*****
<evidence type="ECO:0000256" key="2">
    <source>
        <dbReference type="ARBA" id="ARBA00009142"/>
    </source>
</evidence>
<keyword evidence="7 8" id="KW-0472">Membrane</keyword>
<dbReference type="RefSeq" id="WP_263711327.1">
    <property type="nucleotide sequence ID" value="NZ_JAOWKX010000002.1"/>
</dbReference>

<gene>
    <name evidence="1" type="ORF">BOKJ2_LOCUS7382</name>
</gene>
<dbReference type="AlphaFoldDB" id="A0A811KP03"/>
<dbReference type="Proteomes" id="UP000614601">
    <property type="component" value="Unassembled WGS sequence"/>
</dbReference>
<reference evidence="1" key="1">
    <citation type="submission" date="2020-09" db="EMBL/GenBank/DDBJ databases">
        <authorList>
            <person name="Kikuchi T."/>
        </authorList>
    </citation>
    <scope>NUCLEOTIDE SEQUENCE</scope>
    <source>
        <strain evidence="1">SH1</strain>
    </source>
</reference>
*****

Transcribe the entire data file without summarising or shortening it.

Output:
<evidence type="ECO:0000256" key="2">
    <source>
        <dbReference type="ARBA" id="ARBA00009142"/>
    </source>
</evidence>
<keyword evidence="7 8" id="KW-0472">Membrane</keyword>
<dbReference type="RefSeq" id="WP_263711327.1">
    <property type="nucleotide sequence ID" value="NZ_JAOWKX010000002.1"/>
</dbReference>

<gene>
    <name evidence="1" type="ORF">BOKJ2_LOCUS7382</name>
</gene>
<dbReference type="AlphaFoldDB" id="A0A811KP03"/>
<dbReference type="Proteomes" id="UP000614601">
    <property type="component" value="Unassembled WGS sequence"/>
</dbReference>
<reference evidence="1" key="1">
    <citation type="submission" date="2020-09" db="EMBL/GenBank/DDBJ databases">
        <authorList>
            <person name="Kikuchi T."/>
        </authorList>
    </citation>
    <scope>NUCLEOTIDE SEQUENCE</scope>
    <source>
        <strain evidence="1">SH1</strain>
    </source>
</reference>